06 October 2011

Reading - Heathrow Rail Connection

The original idea was called Airtrack. This was a BAA promotion(just like Heathrow Express(HE)) of rail connections from Heathrow Terminal 5 (where space has already been reserved for extra rail tracks/platforms) via Staines to Waterloo, Guilford and Reading. This idea TRANS-TRAX analysed on 30th June 2010 in a posting on this blog called Airtrack - is it worthwhile?.

There were some good elements but we thought that the idea was flawed. Certain elements proved to be insurmountable obstacles - such as the extended closure of level crossings on the Staines - Reading section, and the lack of train paths to fit the trains into the heavily scheduled services on the South West network. The result was that BAA cancelled the project in April 20011.

What has been little mentioned is the fact that the whole project was an idea of, and to be financed by BAA (the owners of Heathrow). The expense of running sets of dual system trains (to operate with overhead electrical supply, and then on the South West Train Network with a third rail trackside connection) also proved to be onerous with limited benefit (lack of train paths) and possibilities to increase frequencies. The focus, anyway, was on benefit to BAA, not service to the passengers. So the project died its death.

However, a partial solution is being worked on. On 5th September 2011 an article appeared on the BBC website titled "Hammond Heathrow £500m rail link plan consideration" 
This is being sold as direct trains from Cardiff and Bristol into Heathrow. There will not be that many per day so would not make such a direct connection viable. The article was echoed on 11th September, in a more realistic vein by the Reading Chronicle, titled "Airport rail link hopes run high" Here the focus in the article is on the 4 train per hour shuttle between Reading and Heathrow Terminal 5. This is much more realistic. It would replace the coach shuttle between the two cutting travel time to under 30 minutes. It thus offers a direct connection at Reading from all points west to Heathrow, opening the possibility of direct trains from the West (and South Wales into the airport). The shuttle would also mean that passengers who, at present, go into Paddington to catch the HE back to Heathrow would not have to do so.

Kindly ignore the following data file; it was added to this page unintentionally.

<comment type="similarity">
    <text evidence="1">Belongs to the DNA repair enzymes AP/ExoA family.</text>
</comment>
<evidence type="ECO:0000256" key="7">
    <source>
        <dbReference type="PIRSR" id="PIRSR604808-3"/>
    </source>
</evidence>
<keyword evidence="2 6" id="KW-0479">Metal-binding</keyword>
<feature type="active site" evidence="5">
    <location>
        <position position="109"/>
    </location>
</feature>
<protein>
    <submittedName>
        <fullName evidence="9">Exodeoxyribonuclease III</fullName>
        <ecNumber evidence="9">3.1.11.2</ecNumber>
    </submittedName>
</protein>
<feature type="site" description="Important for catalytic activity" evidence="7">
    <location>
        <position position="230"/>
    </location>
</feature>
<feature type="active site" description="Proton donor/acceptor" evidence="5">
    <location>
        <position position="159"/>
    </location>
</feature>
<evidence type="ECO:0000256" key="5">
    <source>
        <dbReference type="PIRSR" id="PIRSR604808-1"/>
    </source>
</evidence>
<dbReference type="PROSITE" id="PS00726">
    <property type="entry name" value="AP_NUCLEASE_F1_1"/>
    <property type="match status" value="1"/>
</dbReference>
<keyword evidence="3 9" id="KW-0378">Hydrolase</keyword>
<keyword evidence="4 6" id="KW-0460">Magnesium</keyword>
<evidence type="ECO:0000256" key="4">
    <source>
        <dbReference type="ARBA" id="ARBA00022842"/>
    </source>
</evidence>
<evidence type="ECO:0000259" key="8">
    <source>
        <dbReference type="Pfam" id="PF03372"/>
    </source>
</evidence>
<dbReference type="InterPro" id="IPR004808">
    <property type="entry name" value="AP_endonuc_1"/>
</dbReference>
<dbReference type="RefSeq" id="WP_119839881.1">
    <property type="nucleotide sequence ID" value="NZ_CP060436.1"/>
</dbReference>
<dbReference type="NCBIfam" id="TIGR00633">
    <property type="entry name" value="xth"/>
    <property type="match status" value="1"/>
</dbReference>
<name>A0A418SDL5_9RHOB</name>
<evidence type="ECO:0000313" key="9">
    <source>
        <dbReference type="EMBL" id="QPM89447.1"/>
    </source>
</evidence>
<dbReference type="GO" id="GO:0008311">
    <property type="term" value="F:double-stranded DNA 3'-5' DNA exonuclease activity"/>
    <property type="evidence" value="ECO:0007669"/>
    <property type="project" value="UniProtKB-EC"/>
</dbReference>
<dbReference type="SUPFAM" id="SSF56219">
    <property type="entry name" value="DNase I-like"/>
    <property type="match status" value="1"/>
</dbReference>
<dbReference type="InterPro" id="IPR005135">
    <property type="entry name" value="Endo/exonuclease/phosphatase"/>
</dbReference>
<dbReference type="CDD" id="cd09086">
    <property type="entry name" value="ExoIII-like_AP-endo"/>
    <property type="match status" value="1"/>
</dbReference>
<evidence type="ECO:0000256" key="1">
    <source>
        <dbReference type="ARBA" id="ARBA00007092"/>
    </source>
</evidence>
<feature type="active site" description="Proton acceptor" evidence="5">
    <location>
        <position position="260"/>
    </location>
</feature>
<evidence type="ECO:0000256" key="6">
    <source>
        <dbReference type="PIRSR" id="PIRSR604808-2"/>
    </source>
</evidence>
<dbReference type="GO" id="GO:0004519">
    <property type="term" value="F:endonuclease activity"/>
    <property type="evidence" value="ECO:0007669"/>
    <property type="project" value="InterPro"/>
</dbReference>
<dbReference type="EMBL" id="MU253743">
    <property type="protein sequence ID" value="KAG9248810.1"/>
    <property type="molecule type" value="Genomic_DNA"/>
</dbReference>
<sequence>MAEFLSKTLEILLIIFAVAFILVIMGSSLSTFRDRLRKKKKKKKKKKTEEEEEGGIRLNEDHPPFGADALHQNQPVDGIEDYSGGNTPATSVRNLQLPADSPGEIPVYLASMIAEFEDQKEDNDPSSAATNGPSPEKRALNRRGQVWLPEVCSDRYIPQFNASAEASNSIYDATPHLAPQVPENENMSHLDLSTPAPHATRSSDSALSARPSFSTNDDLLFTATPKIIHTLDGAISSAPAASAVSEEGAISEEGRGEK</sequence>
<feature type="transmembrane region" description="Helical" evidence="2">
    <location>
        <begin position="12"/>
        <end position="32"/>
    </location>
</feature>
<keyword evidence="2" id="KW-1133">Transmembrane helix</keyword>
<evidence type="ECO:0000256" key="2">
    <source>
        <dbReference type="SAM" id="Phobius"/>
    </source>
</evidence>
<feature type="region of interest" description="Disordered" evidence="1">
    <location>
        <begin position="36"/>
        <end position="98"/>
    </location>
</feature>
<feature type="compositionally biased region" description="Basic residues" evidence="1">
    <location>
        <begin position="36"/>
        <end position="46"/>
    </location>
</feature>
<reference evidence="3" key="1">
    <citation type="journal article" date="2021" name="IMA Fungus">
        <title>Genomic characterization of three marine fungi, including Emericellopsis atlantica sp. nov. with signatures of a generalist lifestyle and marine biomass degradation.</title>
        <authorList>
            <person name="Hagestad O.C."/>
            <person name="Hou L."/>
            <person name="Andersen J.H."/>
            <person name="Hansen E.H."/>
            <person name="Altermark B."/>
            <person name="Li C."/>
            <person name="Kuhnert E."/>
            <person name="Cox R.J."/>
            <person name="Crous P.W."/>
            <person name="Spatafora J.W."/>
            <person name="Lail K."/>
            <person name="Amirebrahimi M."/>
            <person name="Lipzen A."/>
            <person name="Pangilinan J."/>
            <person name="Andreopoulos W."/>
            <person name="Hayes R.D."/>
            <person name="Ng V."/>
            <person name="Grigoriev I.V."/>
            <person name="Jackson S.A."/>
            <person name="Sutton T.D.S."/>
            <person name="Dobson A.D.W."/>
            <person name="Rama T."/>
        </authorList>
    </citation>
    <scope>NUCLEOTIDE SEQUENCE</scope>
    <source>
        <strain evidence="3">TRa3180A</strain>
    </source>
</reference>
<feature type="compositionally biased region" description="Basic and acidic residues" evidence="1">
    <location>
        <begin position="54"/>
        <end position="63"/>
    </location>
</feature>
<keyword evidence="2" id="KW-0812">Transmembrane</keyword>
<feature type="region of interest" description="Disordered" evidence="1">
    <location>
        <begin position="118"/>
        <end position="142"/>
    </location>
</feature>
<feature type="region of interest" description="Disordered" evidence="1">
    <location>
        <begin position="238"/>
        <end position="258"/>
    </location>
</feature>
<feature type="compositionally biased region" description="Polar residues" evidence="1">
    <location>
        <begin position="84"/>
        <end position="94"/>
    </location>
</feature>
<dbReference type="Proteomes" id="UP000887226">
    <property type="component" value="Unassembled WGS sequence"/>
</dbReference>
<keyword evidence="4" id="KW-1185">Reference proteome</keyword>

The coaches services from Reading drop passengers off at T5, T1 and T3, while on the return leave from the Central Bus Station and then T5 and on to Reading. Each one way trip takes just under an hour. By providing the rail connection then at least seven coaches could be taken out of service, with the resulting savings of diesel oil and elimination of exhaust fumes.  

As the Readng Chronicle article explains the rail link would depart Reading along the GWML towards London. Then it would leave the GWML just east of Langley station, run across country for about 5.5kms. to enter T5 in a tunnel to the two unused platforms which already exist there. Without doubt, by the time the link is built the GWML will be electrified to Reading at least.
Thus, it would only be necessary to extend the overhead electric power supply to T5 on the spur from Langley. The transport units can be the same as the ones used for the Heathrow Express and/or the Crossrail schemes.